Saturday, August 11, 2007

California's Doheny State Beach Offers Adventure for All

Doheny State Beach has all the makings of paradise, SoCal style. An endless lapis sky. Beach wider than the 101 Freeway. Waves of surfable breaks. Lots of volleyball nets and barbecue grills. Myriad tables and acres of lawn for picnics and playing catch. And after every magical sunset, cool soft sand on which to pitch your tent and descend into sleep.

The park is an hour's drive south of downtown L.A., just south of Dana Point Harbor, and straddles San Juan Creek. It takes its name from oilman Edward L. Doheny, who in 1931 donated 41 acres of prime real estate to the state.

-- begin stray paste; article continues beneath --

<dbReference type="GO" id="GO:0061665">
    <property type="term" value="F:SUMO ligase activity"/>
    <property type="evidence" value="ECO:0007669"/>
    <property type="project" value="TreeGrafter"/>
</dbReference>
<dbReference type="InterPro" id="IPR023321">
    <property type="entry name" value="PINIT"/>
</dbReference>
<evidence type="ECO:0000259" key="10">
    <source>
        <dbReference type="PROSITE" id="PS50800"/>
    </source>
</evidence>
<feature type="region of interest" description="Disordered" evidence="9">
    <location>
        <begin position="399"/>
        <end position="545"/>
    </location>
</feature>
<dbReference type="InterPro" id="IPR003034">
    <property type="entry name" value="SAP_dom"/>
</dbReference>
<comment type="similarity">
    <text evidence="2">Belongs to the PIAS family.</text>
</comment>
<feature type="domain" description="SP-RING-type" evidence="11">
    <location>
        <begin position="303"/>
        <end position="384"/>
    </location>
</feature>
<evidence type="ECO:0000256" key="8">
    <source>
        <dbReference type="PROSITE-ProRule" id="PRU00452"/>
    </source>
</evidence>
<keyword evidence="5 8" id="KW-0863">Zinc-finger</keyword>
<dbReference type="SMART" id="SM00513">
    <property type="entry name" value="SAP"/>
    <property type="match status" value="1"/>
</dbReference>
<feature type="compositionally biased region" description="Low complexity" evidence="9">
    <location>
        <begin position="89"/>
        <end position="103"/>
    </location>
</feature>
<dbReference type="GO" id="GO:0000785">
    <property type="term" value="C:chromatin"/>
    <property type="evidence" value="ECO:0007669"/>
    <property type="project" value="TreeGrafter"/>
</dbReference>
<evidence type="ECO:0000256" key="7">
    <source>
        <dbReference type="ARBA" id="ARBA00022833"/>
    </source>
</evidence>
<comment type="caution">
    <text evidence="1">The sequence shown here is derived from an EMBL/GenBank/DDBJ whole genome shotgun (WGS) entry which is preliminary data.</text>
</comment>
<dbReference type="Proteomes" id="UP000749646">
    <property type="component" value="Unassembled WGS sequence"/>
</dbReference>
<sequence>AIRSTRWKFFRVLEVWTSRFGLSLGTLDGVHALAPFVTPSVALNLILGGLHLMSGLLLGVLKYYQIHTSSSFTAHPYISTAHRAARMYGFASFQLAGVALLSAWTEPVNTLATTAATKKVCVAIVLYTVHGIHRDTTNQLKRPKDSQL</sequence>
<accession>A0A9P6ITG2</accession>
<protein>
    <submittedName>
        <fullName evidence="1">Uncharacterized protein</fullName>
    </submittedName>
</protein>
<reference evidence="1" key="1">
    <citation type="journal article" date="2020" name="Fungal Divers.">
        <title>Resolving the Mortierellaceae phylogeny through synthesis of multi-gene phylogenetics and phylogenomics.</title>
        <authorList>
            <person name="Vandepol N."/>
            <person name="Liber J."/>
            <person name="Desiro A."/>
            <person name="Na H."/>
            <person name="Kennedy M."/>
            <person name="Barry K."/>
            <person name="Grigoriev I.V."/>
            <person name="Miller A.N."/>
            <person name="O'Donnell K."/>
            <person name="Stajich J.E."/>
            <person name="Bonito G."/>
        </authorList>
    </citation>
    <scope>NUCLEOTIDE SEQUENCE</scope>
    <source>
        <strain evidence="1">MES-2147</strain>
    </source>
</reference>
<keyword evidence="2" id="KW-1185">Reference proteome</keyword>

Along with a buoy-bordered patch of the Pacific, the area id designated for surfing, volleyball, swimming, sunbathing, beachcombing, fishing, kayaking, kayak fishing, windsurfing, horseshoe tossing, bird-watching, scuba diving, biking, skating, picnicking, strolling, jogging and camping.

A campground with 122 spaces for tent and RV camping abuts the beach southeast of the creek, which reaches the ocean a couple of months a year but otherwise ends 100 yards or so short of it.

Each of the 122 campsites consists of a paved parking space, a fire ring with grill, a picnic table, a hedge of vegetation for privacy, and a dirt or sand area to pitch a tent, depending on whether you're on the beach or inland.
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